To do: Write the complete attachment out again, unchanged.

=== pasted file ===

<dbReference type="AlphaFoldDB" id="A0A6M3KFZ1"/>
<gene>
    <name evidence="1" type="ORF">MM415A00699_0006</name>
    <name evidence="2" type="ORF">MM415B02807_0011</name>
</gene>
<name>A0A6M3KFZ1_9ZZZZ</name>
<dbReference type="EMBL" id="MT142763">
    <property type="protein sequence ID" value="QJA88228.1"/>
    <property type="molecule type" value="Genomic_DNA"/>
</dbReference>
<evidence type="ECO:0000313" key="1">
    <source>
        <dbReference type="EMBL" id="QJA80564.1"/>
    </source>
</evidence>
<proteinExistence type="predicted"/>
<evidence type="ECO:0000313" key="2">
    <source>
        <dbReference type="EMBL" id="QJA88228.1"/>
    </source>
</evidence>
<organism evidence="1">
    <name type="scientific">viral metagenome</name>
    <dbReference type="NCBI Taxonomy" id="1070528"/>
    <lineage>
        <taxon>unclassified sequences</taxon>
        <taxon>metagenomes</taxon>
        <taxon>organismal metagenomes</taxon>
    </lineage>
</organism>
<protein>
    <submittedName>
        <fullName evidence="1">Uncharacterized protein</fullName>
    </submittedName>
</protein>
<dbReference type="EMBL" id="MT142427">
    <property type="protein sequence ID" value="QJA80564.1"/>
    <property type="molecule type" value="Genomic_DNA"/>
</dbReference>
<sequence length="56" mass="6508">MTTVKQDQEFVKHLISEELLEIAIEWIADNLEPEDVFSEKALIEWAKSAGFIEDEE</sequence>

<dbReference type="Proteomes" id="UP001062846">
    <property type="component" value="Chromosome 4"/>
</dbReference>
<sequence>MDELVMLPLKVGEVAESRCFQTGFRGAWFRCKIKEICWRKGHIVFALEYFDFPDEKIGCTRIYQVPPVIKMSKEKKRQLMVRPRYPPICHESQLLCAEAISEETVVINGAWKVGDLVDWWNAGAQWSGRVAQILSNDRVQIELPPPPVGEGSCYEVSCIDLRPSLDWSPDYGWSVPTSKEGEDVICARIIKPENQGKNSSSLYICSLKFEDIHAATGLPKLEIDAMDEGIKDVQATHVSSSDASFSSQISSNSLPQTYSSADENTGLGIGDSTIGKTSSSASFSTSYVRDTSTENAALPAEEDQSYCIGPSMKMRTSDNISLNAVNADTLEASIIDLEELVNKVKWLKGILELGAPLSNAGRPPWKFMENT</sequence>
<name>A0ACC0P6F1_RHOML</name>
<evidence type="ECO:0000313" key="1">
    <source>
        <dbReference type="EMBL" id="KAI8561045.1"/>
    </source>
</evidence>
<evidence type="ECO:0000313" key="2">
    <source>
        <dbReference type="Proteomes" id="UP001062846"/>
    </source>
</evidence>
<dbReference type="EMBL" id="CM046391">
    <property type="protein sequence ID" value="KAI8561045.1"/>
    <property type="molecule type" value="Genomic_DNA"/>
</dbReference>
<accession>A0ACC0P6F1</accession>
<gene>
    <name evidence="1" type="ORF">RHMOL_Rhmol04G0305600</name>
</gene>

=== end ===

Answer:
<dbReference type="AlphaFoldDB" id="A0A6M3KFZ1"/>
<gene>
    <name evidence="1" type="ORF">MM415A00699_0006</name>
    <name evidence="2" type="ORF">MM415B02807_0011</name>
</gene>
<name>A0A6M3KFZ1_9ZZZZ</name>
<dbReference type="EMBL" id="MT142763">
    <property type="protein sequence ID" value="QJA88228.1"/>
    <property type="molecule type" value="Genomic_DNA"/>
</dbReference>
<evidence type="ECO:0000313" key="1">
    <source>
        <dbReference type="EMBL" id="QJA80564.1"/>
    </source>
</evidence>
<proteinExistence type="predicted"/>
<evidence type="ECO:0000313" key="2">
    <source>
        <dbReference type="EMBL" id="QJA88228.1"/>
    </source>
</evidence>
<organism evidence="1">
    <name type="scientific">viral metagenome</name>
    <dbReference type="NCBI Taxonomy" id="1070528"/>
    <lineage>
        <taxon>unclassified sequences</taxon>
        <taxon>metagenomes</taxon>
        <taxon>organismal metagenomes</taxon>
    </lineage>
</organism>
<protein>
    <submittedName>
        <fullName evidence="1">Uncharacterized protein</fullName>
    </submittedName>
</protein>
<dbReference type="EMBL" id="MT142427">
    <property type="protein sequence ID" value="QJA80564.1"/>
    <property type="molecule type" value="Genomic_DNA"/>
</dbReference>
<sequence length="56" mass="6508">MTTVKQDQEFVKHLISEELLEIAIEWIADNLEPEDVFSEKALIEWAKSAGFIEDEE</sequence>

<dbReference type="Proteomes" id="UP001062846">
    <property type="component" value="Chromosome 4"/>
</dbReference>
<sequence>MDELVMLPLKVGEVAESRCFQTGFRGAWFRCKIKEICWRKGHIVFALEYFDFPDEKIGCTRIYQVPPVIKMSKEKKRQLMVRPRYPPICHESQLLCAEAISEETVVINGAWKVGDLVDWWNAGAQWSGRVAQILSNDRVQIELPPPPVGEGSCYEVSCIDLRPSLDWSPDYGWSVPTSKEGEDVICARIIKPENQGKNSSSLYICSLKFEDIHAATGLPKLEIDAMDEGIKDVQATHVSSSDASFSSQISSNSLPQTYSSADENTGLGIGDSTIGKTSSSASFSTSYVRDTSTENAALPAEEDQSYCIGPSMKMRTSDNISLNAVNADTLEASIIDLEELVNKVKWLKGILELGAPLSNAGRPPWKFMENT</sequence>
<name>A0ACC0P6F1_RHOML</name>
<evidence type="ECO:0000313" key="1">
    <source>
        <dbReference type="EMBL" id="KAI8561045.1"/>
    </source>
</evidence>
<evidence type="ECO:0000313" key="2">
    <source>
        <dbReference type="Proteomes" id="UP001062846"/>
    </source>
</evidence>
<dbReference type="EMBL" id="CM046391">
    <property type="protein sequence ID" value="KAI8561045.1"/>
    <property type="molecule type" value="Genomic_DNA"/>
</dbReference>
<accession>A0ACC0P6F1</accession>
<gene>
    <name evidence="1" type="ORF">RHMOL_Rhmol04G0305600</name>
</gene>